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Modification of serum fatty acids in preterm infants by parenteral lipids and enteral docosahexaenoic acid/arachidonic acid : A secondary analysis of the Mega Donna Mega trial

Sjöbom, Ulrika ; Andersson, Mats X. ; Pivodic, Aldina ; Lund, Anna My LU ; Vanpee, Mireille ; Hansen-Pupp, Ingrid LU orcid ; Ley, David LU ; Wackernagel, Dirk ; Sävman, Karin and Smith, Lois E.H. , et al. (2023) In Clinical Nutrition 42(6). p.962-971
Abstract

Background & aim: Preterm infants risk deficits of long-chain polyunsaturated fatty acids (LCPUFAs) that may contribute to morbidities and hamper neurodevelopment. We aimed to determine longitudinal serum fatty acid profiles in preterm infants and how the profiles are affected by enteral and parenteral lipid sources. Methods: Cohort study analyzing fatty acid data from the Mega Donna Mega study, a randomized control trial with infants born <28 weeks of gestation (n = 204) receiving standard nutrition or daily enteral lipid supplementation with arachidonic acid (AA):docosahexaenoic acid (DHA) (100:50 mg/kg/day). Infants received an intravenous lipid emulsion containing olive oil:soybean oil (4:1). Infants were followed from birth... (More)

Background & aim: Preterm infants risk deficits of long-chain polyunsaturated fatty acids (LCPUFAs) that may contribute to morbidities and hamper neurodevelopment. We aimed to determine longitudinal serum fatty acid profiles in preterm infants and how the profiles are affected by enteral and parenteral lipid sources. Methods: Cohort study analyzing fatty acid data from the Mega Donna Mega study, a randomized control trial with infants born <28 weeks of gestation (n = 204) receiving standard nutrition or daily enteral lipid supplementation with arachidonic acid (AA):docosahexaenoic acid (DHA) (100:50 mg/kg/day). Infants received an intravenous lipid emulsion containing olive oil:soybean oil (4:1). Infants were followed from birth to postmenstrual age 40 weeks. Levels of 31 different fatty acids from serum phospholipids were determined by GC–MS and reported in relative (mol%) and absolute concentration (μmol l−1) units. Results: Higher parenteral lipid administration resulted in lower serum proportion of AA and DHA relative to other fatty acids during the first 13 weeks of life (p < 0.001 for the 25th vs the 75th percentile). The enteral AA:DHA supplement increased the target fatty acids with little impact on other fatty acids. The absolute concentration of total phospholipid fatty acids changed rapidly in the first weeks of life, peaking at day 3, median (Q1-Q3) 4452 (3645–5466) μmol l−1, and was positively correlated to the intake of parenteral lipids. Overall, infants displayed common fatty acid trajectories over the study period. However, remarkable differences in fatty acid patterns were observed depending on whether levels were expressed in relative or absolute units. For example, the relative levels of many LCPUFAs, including DHA and AA, declined rapidly after birth while their absolute concentrations increased in the first week of life. For DHA, absolute levels were significantly higher compared to cord blood from day 1 until postnatal week 16 (p < 0.001). For AA, absolute postnatal levels were lower compared to cord blood from week 4 throughout the study period (p < 0.05). Conclusions: Our data show that parenteral lipids aggravate the postnatal loss of LCPUFAs seen in preterm infants and that serum AA available for accretion is below that in utero. Further research is needed to establish optimal postnatal fatty acid supplementation and profiles in extremely preterm infants to promote development and long-term health. Clinical trial registry: ClinicalTrials.gov, identifier: NCT03201588.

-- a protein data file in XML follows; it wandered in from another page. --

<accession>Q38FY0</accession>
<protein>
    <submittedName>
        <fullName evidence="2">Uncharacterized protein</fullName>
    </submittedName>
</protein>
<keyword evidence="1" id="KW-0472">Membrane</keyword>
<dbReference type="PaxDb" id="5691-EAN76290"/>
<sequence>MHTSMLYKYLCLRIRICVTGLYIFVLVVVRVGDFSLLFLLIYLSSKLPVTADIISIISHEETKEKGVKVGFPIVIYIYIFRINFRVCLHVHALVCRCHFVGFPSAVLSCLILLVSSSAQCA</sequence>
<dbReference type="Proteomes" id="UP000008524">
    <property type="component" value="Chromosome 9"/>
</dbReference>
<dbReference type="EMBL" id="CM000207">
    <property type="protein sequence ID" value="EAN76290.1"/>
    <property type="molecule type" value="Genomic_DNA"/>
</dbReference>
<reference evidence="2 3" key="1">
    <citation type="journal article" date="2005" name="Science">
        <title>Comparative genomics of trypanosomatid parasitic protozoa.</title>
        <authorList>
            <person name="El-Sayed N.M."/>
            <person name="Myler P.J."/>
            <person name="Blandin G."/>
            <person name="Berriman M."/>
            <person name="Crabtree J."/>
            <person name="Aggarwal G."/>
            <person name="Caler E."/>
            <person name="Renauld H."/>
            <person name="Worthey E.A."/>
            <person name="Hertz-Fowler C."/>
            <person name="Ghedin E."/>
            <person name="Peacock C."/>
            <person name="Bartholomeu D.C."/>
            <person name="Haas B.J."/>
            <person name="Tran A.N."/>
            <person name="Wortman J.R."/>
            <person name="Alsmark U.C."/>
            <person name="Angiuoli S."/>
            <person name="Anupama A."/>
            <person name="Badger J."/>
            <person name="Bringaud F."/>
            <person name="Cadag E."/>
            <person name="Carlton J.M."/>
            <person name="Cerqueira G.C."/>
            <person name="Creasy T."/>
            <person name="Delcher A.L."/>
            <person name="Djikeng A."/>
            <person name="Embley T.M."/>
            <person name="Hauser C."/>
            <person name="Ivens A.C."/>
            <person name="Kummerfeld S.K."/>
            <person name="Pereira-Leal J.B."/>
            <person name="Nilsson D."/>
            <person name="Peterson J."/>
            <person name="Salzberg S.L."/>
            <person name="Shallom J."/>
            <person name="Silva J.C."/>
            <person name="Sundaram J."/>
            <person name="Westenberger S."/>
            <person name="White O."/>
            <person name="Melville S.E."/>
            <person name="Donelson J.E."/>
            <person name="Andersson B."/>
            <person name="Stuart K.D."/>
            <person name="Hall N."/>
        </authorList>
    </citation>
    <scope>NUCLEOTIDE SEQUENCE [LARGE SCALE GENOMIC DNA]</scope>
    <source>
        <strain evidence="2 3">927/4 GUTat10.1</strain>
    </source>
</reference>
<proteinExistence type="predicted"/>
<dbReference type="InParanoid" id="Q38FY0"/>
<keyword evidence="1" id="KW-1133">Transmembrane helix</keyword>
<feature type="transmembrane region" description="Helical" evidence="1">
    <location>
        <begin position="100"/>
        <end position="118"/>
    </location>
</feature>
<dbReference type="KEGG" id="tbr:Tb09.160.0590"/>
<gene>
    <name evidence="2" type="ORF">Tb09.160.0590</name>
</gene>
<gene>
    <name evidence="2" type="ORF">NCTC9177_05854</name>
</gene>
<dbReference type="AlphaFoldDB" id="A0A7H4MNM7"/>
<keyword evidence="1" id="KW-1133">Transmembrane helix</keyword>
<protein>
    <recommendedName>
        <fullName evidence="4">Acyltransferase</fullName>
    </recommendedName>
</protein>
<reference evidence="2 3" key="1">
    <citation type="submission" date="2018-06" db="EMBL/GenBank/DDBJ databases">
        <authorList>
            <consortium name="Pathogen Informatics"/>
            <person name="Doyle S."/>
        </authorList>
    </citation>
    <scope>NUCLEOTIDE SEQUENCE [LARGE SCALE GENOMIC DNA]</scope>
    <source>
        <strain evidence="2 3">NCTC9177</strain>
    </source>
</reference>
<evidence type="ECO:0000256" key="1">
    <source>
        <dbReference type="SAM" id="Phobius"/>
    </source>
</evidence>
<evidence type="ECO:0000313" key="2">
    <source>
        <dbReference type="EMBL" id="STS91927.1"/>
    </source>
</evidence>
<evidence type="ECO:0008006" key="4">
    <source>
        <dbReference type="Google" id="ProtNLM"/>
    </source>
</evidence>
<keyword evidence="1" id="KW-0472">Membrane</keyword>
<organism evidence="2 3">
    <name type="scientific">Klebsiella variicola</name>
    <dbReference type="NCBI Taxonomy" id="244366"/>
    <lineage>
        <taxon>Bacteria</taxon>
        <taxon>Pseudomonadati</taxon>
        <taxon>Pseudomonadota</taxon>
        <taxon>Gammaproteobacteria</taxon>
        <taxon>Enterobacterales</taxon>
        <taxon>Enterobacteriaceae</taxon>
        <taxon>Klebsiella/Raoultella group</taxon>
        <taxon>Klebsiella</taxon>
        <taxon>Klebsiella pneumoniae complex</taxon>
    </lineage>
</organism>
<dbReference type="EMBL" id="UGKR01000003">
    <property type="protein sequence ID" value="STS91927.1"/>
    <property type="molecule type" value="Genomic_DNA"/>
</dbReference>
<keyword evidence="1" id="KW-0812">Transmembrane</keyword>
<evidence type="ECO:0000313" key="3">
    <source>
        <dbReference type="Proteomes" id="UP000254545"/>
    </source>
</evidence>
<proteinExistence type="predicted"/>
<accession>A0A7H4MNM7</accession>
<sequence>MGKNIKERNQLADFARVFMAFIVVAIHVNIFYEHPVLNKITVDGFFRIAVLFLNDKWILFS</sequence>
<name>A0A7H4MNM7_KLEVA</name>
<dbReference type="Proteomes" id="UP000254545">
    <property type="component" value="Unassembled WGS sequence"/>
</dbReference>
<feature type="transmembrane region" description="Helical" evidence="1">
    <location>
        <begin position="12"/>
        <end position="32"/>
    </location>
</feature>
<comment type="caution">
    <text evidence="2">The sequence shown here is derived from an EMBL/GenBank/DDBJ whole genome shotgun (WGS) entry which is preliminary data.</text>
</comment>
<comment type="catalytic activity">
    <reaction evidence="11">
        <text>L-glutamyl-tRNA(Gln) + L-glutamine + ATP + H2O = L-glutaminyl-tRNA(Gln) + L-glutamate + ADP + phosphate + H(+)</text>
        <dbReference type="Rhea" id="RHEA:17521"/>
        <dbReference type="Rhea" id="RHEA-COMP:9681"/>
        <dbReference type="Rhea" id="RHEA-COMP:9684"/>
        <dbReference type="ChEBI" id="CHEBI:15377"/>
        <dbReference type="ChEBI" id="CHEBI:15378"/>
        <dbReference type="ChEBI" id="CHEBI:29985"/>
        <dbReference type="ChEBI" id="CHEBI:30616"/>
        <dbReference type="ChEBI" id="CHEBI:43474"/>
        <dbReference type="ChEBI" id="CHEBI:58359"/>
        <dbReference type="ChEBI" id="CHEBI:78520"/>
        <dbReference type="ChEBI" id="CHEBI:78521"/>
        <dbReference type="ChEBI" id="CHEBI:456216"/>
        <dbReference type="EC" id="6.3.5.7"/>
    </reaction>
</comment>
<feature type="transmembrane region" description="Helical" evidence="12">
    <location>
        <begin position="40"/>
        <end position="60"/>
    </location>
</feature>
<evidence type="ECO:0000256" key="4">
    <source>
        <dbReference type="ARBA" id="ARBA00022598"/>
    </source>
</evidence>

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Contribution to journal
publication status
published
subject
keywords
Arachidonic acid, Docosahexaenoic acid, Extremely preterm infants, Intravenous lipid emulsion, LCPUFA, Parenteral nutrition